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Efficient Market Theory

During and after her career as a global market analyst, Herma Koornwinder constantly gave alerts, both in the media and at conferences and seminars that the Efficient Market Theory, despite a major role in the economy since 1970, was incorrect and that financial markets could indeed perform better, as long as an active approach to investing was applied.

Numerous answers possible to what private investors should do, but…
one thing is clear: value of advices is extremely relative

Beursplein 5

As a consequence almost all private investors are looking for an investment strategy that systematically yields high returns. In scientific circles extensive research has been conducted on the profitability of such investment strategies. The extent to which these are able to achieve a surplus or extraordinary result has been reviewed.

And guess what?
Wijmenga: ‘All research indicates the same thing: investors should consider the stock markets as being efficient when it comes to practical applications, i.e. that the so-called efficient market hypothesis – according to which all publicly available information is already incorporated in the rates – is valid. Therefore, no investment strategy exists that enables investors to systematically outperform ‘the market’, on the basis of aforementioned publicly available data.
Fund selection and a creative buy and sell policy may, because of the higher transaction costs involved, yield even less return than simple buy and keep strategies.

Stan Beckers, professor in investment management at the Vrije Universiteit in Amsterdam and CEO of Banca International, a firm that advises institutional investors in their investments, told Beursplein 5 last year: ‘It goes without saying that, in practice, the market is never perfectly efficient. There are regularities and irregularities: anomalies. In the Netherlands, for example, shares of smaller companies did better than those of bigger ones. Our research has shown that a portfolio composed of the twenty smallest companies at the Amsterdam stock exchange performed no less than seventeen times better than the collected indices of Statistics Netherlands. On average the difference was 4 to 5 percent. There are, therefore, ample possibilities to yield extra profit and there are always investors who have outperformed the market significantly.’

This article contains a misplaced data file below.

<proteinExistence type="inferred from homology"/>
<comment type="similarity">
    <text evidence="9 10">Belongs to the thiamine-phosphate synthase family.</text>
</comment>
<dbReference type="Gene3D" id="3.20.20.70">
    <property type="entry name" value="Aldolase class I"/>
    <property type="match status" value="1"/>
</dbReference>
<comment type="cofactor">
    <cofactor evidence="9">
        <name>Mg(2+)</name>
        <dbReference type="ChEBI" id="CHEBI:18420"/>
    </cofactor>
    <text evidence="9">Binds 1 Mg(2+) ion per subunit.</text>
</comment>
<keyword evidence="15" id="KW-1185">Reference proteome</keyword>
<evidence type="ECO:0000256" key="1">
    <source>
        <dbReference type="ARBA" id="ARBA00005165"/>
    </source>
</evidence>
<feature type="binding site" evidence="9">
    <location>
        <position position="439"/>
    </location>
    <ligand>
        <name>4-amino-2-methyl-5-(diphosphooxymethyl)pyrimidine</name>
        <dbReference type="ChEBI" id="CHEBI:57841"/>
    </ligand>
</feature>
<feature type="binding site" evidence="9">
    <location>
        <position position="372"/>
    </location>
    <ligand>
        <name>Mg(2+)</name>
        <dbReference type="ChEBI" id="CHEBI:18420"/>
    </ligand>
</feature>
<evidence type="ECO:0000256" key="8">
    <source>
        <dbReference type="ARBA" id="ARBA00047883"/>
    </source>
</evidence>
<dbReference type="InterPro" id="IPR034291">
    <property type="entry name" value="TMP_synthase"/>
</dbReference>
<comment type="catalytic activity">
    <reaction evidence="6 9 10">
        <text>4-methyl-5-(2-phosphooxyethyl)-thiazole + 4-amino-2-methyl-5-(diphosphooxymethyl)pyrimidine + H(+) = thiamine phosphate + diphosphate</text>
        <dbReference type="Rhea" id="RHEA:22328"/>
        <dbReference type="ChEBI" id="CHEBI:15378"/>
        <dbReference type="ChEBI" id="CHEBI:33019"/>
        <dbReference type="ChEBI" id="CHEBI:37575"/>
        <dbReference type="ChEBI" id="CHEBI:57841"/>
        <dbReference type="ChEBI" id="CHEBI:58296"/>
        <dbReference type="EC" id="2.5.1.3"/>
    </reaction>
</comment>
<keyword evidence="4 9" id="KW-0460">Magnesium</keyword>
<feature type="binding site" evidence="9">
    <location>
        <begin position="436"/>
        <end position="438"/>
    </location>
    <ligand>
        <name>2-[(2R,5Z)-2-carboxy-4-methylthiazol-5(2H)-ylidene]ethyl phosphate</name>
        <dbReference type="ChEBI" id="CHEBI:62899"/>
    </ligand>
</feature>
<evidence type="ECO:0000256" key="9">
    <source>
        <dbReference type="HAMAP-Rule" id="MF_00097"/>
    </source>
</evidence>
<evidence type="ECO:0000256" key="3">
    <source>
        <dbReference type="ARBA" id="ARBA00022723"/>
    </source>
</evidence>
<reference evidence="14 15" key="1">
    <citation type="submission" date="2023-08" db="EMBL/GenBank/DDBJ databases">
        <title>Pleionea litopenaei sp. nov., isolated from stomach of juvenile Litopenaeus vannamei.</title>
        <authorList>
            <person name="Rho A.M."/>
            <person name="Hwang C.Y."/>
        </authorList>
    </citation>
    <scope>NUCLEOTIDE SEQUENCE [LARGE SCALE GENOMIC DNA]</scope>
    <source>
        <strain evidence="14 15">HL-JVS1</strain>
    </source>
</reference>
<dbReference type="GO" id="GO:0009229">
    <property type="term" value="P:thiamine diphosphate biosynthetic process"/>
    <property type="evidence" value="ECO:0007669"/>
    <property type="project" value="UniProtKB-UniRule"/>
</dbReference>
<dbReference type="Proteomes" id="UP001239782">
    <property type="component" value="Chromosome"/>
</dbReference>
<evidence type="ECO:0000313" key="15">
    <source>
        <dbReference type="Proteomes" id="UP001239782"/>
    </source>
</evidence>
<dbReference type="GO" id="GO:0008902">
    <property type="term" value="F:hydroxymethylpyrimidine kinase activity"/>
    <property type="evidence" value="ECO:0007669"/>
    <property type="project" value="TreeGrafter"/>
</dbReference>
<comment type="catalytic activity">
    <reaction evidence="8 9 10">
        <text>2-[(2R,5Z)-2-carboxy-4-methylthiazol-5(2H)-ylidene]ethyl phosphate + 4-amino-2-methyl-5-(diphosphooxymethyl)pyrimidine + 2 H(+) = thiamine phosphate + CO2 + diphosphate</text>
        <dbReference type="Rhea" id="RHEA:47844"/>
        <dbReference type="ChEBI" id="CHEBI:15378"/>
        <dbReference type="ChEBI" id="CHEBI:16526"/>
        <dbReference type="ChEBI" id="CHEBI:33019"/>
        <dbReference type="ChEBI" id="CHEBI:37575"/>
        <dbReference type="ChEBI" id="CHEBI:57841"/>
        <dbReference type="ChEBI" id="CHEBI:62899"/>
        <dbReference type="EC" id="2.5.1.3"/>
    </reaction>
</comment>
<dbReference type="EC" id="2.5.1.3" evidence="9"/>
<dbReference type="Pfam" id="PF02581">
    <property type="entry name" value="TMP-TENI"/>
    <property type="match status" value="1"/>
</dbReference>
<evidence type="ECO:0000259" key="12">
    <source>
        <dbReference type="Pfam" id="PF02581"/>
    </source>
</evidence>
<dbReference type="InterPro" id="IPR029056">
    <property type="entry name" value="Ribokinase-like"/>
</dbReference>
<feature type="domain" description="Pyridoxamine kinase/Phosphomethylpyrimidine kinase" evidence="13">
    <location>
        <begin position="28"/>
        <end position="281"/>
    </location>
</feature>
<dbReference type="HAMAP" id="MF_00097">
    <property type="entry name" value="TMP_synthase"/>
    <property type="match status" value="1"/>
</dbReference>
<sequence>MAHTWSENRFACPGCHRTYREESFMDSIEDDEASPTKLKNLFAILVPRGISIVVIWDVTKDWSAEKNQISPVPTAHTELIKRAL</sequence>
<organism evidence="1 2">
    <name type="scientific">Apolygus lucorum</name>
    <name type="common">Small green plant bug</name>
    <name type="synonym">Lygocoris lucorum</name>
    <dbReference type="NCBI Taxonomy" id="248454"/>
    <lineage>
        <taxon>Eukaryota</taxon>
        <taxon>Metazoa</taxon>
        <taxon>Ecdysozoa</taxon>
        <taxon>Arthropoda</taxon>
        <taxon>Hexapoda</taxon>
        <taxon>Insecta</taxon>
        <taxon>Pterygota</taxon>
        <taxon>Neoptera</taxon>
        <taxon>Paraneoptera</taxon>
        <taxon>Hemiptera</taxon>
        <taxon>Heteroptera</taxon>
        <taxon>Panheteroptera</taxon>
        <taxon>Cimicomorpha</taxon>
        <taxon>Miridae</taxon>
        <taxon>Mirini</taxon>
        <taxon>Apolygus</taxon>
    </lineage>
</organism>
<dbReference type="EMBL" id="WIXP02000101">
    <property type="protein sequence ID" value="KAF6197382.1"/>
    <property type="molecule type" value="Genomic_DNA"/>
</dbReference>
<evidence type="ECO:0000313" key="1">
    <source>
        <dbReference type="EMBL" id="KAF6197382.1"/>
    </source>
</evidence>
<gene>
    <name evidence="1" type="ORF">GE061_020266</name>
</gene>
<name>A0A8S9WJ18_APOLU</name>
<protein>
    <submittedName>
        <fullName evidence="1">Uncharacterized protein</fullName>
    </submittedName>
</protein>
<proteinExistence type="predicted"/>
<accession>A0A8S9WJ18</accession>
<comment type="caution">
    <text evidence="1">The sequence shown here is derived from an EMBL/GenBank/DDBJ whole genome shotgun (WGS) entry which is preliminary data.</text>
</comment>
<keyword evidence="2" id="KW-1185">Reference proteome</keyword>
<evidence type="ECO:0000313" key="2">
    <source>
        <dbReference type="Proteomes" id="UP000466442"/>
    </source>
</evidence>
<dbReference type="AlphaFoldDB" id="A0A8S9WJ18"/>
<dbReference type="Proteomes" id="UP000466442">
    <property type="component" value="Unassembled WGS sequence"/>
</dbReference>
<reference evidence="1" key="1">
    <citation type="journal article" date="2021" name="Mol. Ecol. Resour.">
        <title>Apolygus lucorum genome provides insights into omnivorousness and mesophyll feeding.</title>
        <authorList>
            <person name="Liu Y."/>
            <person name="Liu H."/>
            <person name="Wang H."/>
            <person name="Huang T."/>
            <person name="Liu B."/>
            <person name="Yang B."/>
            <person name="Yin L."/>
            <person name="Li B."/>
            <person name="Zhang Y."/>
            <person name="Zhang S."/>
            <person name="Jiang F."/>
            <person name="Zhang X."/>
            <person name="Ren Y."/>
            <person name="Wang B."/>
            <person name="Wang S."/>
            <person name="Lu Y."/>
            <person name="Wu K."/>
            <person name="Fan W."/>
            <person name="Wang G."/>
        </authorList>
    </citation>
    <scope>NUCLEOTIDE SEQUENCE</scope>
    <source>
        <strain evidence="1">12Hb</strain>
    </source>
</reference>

Active management certainly has a future
Groundbreaking Theory for Financial Markets

Beleggers Belangen

In ‘Beleggers Belangen’ of 19 March, Mrs. Angelien Kemna wonders, in her column titled ‘Groundbreaking theory for financial markets’ if active capital management is useful. After all, research has shown that nobody is capable of systematically gaining more return on an actively managed portfolio than on a stock index. This could lead to write off active management as an expensive, unrewarding form of portfolio management.

However, she immediately indicates that this is a unilateral way of thinking. After all, based on empirical work, a number of cracks, if not tears, have emerged in the stronghold of efficient markets in the past couple of months.

I would like to invite the researcher, who ‘proved’ that nobody is able to systematically achieve more return on an actively managed portfolio than on a stock index, to study the outcome of my analyses. After the cracks and tears we have seen emerging in the stronghold of efficient markets the past couple of years due to empiric work, we can now see a giant rift.

Herma Koornwinder, a Dutch guru
Outperforming the market is possible

Beleggers Belangen

Outperforming the markets the desire of every investor. Countless theories have been developed and tested in the course of the years. In that respect, a stock market is not so different from a casino and the weather. By now, everyone agrees that, as an investor, you need a system and that you should follow it consistently. But the question remains: which system?

For financial economical research and consultancy agency Koornwinder Global Market Navigation (KGMN) that is no longer a question. From the Dutch town of Heeze, analyst Herma Koornwinder has been achieving remarkable investment performances again and again for years. Of course it is possible to outperform the market on a regular basis. Big names such as Peter Lynch, who even wrote a book about it, and Warren Buffet are good examples of funds managers with performances the average individual investor can only dream of. But virtually everyone in the investor world is convinced that you cannot always outperform the market as a whole.

Original thinking
Herma Koornwinder clearly disagrees and does not hide it. She has been interested in investing for years. In an early stage she read investment magazines, newspapers and annual reports. She attended annual meetings, consulted banks and analysts, but she soon discovered that the analysis of the market based on that, hardly ever came true. Positive signals and prognoses hardly ever led to a positive investment result and vice versa.